Oil and water: How to go back to work while still breastfeeding

Are you about to go back to work, but want to maintain breastfeeding? Are you wondering how you’re going to manage it all? Are you scared you might have to give up breastfeeding just because of your day job?

Don’t worry! I’ve got you covered. I successfully breastfed my daughter for a year and a half while maintaining my day job, and I know you can, too! In this article, I’m giving you all the info you need to make a successful transition.

Pause for the necessary disclaimer: My advice on this blog should never replace that of a medical professional. Please ask your family doctor or pediatrician for their medical opinion.

Pour yourself some café au lait and let’s get pumped about breastfeeding, working mamas!

how to juggle work with breastfeeding

Prepare to go back to work while still breastfeeding

Since you plan on breastfeeding your baby while keeping your day job, more power to you! This isn’t something you can just wing, though. You need to carefully prepare beforehand.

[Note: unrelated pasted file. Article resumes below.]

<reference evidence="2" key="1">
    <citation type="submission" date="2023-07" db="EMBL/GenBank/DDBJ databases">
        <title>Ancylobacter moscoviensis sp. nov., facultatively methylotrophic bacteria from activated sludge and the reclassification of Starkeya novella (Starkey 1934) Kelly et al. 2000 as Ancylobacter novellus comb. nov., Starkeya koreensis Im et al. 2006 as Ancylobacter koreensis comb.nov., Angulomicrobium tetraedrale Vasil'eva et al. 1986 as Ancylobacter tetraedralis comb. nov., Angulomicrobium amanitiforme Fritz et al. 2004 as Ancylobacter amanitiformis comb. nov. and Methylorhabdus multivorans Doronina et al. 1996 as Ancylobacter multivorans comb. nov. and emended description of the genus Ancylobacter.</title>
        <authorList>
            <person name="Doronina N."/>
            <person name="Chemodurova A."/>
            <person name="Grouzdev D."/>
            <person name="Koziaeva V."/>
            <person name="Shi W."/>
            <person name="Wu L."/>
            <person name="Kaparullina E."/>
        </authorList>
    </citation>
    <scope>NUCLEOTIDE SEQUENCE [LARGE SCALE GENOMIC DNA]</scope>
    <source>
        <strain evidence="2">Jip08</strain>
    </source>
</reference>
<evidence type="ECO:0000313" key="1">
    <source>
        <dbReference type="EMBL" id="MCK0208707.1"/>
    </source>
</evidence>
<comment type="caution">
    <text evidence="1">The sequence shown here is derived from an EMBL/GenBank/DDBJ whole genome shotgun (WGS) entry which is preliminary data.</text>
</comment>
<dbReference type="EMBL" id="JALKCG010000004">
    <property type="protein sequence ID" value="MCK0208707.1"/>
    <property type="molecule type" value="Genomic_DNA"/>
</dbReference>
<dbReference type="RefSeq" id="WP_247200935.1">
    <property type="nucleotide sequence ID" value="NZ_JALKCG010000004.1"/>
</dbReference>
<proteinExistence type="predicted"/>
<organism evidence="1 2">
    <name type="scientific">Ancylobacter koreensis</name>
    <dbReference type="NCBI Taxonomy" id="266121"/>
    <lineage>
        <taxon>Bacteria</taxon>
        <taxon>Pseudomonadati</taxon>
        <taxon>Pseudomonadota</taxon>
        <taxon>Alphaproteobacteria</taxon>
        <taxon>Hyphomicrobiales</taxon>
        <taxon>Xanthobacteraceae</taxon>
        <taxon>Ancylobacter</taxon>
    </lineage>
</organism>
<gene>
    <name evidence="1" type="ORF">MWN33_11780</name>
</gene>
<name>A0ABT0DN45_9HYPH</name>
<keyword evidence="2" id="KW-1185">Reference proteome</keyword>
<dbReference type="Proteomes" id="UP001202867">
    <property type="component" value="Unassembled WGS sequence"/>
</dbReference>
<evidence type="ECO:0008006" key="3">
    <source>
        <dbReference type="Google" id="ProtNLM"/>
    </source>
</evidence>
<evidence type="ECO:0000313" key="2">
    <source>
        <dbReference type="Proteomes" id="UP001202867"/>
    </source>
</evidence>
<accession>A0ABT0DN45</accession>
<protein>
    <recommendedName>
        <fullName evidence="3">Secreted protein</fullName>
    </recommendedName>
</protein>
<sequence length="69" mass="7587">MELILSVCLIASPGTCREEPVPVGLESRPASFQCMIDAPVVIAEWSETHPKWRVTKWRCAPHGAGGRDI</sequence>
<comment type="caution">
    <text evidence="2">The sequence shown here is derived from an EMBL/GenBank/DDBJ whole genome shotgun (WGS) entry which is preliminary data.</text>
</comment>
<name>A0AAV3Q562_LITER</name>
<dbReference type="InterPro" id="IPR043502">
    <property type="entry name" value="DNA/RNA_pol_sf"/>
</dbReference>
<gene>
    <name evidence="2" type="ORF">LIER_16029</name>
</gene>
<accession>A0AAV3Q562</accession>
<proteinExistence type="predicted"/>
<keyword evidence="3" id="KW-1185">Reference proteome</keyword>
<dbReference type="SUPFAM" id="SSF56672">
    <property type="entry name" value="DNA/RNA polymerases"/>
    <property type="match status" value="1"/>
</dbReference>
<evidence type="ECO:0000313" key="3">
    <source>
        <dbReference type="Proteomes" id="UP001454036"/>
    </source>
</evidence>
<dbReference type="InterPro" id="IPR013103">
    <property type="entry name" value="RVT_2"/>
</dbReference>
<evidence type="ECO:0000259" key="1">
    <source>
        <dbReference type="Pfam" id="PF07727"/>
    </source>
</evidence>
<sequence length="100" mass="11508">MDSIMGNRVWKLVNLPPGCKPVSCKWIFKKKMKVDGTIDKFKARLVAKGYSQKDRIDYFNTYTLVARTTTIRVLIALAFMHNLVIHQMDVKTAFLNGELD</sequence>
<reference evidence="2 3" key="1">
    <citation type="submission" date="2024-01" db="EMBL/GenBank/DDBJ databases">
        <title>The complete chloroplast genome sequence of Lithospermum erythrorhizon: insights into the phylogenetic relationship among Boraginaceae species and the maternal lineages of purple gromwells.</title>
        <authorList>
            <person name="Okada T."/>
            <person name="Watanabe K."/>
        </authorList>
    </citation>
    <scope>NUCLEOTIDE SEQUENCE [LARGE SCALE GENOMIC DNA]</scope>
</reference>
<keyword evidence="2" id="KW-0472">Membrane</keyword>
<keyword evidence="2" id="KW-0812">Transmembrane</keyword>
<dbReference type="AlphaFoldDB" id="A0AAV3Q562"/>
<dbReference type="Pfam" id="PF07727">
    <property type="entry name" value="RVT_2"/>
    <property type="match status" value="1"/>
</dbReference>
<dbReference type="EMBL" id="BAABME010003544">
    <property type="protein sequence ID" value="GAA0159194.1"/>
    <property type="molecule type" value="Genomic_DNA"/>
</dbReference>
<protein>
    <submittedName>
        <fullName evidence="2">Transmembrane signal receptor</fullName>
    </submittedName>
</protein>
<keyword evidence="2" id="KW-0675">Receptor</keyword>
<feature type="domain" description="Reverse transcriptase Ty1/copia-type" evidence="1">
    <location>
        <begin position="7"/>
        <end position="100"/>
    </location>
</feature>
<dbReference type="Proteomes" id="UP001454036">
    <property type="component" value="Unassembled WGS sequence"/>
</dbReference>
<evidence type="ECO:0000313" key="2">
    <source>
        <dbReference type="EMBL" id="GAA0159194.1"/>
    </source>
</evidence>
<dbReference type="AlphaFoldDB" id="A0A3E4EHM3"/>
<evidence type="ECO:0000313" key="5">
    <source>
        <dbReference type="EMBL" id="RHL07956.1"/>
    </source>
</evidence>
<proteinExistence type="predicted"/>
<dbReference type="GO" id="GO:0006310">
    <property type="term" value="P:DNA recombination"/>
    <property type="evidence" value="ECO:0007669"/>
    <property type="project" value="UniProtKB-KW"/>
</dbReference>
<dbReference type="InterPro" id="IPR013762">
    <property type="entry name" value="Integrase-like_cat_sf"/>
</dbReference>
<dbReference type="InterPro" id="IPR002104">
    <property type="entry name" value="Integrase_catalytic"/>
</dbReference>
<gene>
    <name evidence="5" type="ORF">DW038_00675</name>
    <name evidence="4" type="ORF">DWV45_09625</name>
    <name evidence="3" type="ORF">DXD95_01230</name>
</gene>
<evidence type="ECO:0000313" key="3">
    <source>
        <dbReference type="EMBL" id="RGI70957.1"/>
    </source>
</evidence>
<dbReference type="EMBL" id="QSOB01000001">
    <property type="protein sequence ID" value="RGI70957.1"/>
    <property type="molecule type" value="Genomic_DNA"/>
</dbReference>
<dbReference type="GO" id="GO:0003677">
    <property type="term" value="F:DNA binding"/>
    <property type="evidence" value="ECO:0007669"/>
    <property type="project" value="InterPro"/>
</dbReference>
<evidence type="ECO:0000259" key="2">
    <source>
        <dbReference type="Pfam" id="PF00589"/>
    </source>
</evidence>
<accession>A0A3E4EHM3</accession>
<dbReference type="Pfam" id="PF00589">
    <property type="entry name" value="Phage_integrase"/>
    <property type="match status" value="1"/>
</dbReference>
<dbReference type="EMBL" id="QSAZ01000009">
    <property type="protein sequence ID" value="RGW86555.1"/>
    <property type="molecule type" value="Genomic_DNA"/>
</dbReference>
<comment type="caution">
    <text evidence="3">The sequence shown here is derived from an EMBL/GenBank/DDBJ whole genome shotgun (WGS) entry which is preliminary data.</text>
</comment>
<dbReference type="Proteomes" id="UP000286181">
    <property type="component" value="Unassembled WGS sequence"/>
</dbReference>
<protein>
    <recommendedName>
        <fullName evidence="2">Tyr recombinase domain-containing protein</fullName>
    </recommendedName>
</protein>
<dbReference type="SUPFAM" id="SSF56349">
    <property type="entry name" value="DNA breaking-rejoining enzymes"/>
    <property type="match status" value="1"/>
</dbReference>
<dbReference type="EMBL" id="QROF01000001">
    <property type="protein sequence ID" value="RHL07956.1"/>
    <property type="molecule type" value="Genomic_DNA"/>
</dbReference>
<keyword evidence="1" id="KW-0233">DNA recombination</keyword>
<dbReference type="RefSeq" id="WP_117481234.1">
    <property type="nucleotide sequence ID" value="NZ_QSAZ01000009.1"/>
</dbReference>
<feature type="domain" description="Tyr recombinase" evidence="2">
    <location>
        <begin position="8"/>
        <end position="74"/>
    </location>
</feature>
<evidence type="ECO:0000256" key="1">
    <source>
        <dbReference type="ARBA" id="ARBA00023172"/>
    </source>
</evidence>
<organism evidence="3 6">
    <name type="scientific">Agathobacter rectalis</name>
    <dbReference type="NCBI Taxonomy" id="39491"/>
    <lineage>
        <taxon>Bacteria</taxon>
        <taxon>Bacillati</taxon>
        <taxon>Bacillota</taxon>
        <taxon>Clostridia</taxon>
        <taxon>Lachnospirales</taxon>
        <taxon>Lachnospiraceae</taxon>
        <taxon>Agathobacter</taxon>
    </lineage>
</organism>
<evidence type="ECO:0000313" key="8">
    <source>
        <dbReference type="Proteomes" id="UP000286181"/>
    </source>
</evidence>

Determine when to go back to work

First, determine when to go back to work. Regulations in your country as well as your family budget will definitely weigh in your decision.

French law guarantees 16 weeks of paid maternity leave, and you can choose to take an additional parental leave (partial or full) immediately following this 16-week period. I did the partial leave, which allowed me to negotiate with my boss a part-time schedule. It made it possible for me to continue breastfeeding without having to pump at work at all!